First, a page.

Heathrow has announced £3bn further investment in Heathrow Airport to improve passenger handling and to accomodate new designs of aircraft.
The further investment is to be focussed on better customer service, increased airport resilience and reliability, and improved environmental performance.
These new funds are in addition to the £11bn that has been invested since 2003 and form part of the airport’s business plan for ‘Q6’ – the regulatory period which covers 2014-2019. It is one of the largest private-sector investments in UK infrastructure.
The plans include the completion of Terminal 2 and the early works on extending the building; the development of a new integrated baggage system; and the construction of new taxiways and stands which will allow Heathrow to accommodate more of the most modern aircraft.
The Q6 plans include completing the new Terminal 2 and opening it in 2014, which will allow the closure of Terminal 1 in 2016. The end of Q6 will see the start of work on extending Terminal 2. The £3bn also includes a contribution to the cost of the Crossrail spur.
There will be more self-service check-in kiosks and introduce new self-service bag drops, better real time information and free wi-fi – which will be welcomed by business travellers. Most UK airports charge for wi-fi access, to the annoyance of many.
The rapid transit pod system will be extended to link Terminals 2 & 3 with their business car parks, and more retail space will be created. and additional lounges, all of which contribute to significantly offsetting airport charges.
Upgraded stands and taxiways are designed to make Heathrow the busiest hub in Europe for A380s. These are quieter and more fuel-efficient than the aircraft they are replacing. This combined with an extension of the trial of operational procedures – including incentives and penalties to encourage airlines to operate the quietest aircraft – will help reduce the noise and poluution impact of the airport. , we will continue to trial new operational procedures that can reduce noise for local communities and roll out improved noise insulation schemes for local properties.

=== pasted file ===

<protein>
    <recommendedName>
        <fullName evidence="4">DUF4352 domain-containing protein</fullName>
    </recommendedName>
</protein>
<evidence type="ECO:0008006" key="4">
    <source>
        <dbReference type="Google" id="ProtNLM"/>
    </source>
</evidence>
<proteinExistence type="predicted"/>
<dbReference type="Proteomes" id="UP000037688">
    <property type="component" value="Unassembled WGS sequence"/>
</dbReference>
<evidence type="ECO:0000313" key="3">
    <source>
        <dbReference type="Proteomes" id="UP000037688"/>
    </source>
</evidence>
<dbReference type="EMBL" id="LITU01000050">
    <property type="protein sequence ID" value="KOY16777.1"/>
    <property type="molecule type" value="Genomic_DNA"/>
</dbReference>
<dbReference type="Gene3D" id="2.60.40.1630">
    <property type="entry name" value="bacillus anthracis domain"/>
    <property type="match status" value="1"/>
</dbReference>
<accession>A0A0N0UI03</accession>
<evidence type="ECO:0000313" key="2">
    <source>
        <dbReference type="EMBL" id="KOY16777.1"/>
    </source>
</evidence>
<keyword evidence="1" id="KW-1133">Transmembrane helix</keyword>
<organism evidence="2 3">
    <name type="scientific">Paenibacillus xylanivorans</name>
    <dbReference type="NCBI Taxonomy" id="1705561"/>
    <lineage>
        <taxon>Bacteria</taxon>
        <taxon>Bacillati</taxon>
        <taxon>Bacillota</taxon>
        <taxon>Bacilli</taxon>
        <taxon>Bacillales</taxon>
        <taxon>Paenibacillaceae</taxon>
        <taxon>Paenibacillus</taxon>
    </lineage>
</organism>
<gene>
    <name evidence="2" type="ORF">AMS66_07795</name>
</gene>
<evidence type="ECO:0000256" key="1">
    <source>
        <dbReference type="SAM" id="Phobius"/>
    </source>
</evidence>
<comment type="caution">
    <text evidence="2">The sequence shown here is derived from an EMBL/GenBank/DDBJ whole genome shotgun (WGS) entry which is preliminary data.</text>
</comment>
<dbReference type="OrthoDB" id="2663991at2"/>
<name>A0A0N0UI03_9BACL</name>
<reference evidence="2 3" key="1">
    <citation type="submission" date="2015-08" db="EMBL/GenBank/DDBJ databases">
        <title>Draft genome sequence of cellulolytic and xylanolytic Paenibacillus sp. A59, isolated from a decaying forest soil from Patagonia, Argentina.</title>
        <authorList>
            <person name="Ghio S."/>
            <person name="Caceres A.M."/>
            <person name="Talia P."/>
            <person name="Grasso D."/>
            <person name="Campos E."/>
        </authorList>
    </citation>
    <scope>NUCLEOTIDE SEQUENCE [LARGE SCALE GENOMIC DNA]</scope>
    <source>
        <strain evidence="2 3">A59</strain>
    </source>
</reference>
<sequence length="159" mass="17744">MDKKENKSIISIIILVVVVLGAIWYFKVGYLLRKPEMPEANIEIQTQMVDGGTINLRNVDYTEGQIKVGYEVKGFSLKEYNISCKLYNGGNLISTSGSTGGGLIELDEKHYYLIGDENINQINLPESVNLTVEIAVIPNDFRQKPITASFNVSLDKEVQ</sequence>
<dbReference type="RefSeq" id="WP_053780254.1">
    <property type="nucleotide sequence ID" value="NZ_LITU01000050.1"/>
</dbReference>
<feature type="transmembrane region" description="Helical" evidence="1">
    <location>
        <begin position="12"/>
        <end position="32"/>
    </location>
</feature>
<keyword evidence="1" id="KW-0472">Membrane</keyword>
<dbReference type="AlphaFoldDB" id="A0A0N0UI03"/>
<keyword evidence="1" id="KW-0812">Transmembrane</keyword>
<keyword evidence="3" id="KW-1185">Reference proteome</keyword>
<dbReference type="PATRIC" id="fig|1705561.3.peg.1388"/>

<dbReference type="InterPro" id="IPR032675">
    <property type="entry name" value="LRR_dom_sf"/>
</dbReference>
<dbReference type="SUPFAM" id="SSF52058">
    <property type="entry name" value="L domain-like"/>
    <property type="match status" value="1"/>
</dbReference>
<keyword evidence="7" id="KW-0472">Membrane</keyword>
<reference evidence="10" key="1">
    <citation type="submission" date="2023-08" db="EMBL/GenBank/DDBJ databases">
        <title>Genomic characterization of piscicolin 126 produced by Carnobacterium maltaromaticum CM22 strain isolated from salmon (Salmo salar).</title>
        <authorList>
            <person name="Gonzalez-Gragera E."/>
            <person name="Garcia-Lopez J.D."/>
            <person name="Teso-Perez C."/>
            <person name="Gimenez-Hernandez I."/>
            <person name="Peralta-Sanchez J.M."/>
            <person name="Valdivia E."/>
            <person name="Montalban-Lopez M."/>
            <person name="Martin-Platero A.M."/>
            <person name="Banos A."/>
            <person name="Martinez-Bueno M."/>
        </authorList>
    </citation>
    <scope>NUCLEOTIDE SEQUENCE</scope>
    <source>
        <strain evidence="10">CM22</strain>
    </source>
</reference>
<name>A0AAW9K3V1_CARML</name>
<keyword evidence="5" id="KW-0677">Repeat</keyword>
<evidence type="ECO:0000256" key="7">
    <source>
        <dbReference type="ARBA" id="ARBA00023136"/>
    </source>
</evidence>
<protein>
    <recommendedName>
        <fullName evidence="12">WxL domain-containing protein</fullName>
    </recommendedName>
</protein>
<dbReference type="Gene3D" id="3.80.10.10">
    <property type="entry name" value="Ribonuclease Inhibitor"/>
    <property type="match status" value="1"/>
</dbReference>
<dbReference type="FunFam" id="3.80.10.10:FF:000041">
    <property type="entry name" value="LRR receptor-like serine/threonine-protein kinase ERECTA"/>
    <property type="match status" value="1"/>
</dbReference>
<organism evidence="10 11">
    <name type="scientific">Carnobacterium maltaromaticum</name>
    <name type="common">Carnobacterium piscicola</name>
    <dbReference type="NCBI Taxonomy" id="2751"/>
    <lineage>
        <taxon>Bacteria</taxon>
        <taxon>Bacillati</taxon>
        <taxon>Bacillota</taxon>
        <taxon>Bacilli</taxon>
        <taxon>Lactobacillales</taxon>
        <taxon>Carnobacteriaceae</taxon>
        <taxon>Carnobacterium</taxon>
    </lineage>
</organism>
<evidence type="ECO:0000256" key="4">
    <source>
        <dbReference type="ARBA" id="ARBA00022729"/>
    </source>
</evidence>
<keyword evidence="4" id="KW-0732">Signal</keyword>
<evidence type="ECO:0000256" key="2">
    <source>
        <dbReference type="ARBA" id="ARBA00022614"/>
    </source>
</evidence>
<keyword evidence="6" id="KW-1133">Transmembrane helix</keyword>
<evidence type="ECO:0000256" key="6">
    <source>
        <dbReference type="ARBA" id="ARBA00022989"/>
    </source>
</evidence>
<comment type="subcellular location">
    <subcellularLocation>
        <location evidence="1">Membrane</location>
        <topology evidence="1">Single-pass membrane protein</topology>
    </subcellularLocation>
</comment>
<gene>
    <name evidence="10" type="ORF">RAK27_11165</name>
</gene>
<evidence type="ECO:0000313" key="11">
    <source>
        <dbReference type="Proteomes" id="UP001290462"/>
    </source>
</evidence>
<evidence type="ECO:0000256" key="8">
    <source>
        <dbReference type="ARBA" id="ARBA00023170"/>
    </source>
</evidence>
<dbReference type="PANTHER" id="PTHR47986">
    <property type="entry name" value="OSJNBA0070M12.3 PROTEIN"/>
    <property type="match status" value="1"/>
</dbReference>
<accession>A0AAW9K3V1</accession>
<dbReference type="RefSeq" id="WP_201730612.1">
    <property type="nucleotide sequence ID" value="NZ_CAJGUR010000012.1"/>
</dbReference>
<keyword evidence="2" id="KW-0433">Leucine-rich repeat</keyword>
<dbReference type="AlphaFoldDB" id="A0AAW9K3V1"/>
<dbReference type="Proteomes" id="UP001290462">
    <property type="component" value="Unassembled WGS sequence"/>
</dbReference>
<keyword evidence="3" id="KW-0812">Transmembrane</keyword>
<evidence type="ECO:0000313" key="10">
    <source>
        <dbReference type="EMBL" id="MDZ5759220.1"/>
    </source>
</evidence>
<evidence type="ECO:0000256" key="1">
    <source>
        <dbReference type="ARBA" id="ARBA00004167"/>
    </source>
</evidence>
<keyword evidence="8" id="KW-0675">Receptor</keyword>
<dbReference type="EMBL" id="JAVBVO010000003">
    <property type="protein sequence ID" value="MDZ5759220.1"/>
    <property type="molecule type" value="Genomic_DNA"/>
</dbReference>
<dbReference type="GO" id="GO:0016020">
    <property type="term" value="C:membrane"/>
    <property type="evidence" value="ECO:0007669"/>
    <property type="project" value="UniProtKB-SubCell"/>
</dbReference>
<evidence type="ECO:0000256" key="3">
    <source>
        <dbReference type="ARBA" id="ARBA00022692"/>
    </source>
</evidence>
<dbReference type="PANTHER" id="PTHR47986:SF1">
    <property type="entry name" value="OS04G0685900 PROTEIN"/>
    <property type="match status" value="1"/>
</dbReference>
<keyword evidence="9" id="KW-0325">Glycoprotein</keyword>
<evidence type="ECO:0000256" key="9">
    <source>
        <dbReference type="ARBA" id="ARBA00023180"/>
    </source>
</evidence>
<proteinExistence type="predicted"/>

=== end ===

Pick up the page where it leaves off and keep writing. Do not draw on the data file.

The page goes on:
Heathrow say the new facilities, and the retiring of old facilities such as Terminal 1 will deliver £248m of efficiency savings, and lead to greater punctuality – with a target of 90% on-time – and quicker transfers with less queuing.
Heathrow is the UK’s only hub airport, accounting for 78% of all long-haul flights from the UK. Every five years the Civil Aviation Authority (CAA) scrutinises the airport’s capital expenditure plans, operating costs and commercial revenues to set the maximum amount the airport is permitted to charge airlines over the coming period. The publication of the airport’s business plan for 2014-2019 serves as an input to the CAA’s decision.
Like much UK infrastructure Heathrow historically suffered from out-dated facilities and decades of under-investment. Since 2003, Heathrow (formerly BAA) has put £11bn into the airport, including the construction of Terminal 5, a new Terminal 2 due to open in 2014, new baggage tunnels, and the refurbishment of Terminals 3 & 4.
Operational performance has improved, with the proportion of passengers rating their journey as ‘very good’ or better increasing from 48% in 2007 to 72% today. The airport has moved from the bottom to the top quartile of EU airports for passenger satisfaction. In 2012 Terminal 5 was voted the world’s best airport terminal.
Colin Matthews, Chief Executive of Heathrow said: “Heathrow is a strategically important national infrastructure asset. It faces stiff competition from other European hubs and we must continue to improve the service we offers passengers and airlines.
“Our plan for a further £3 billion of private-sector investment will further improve the airport for passengers. The plan represents good value for money for airlines and passengers and comes at no cost to taxpayers.”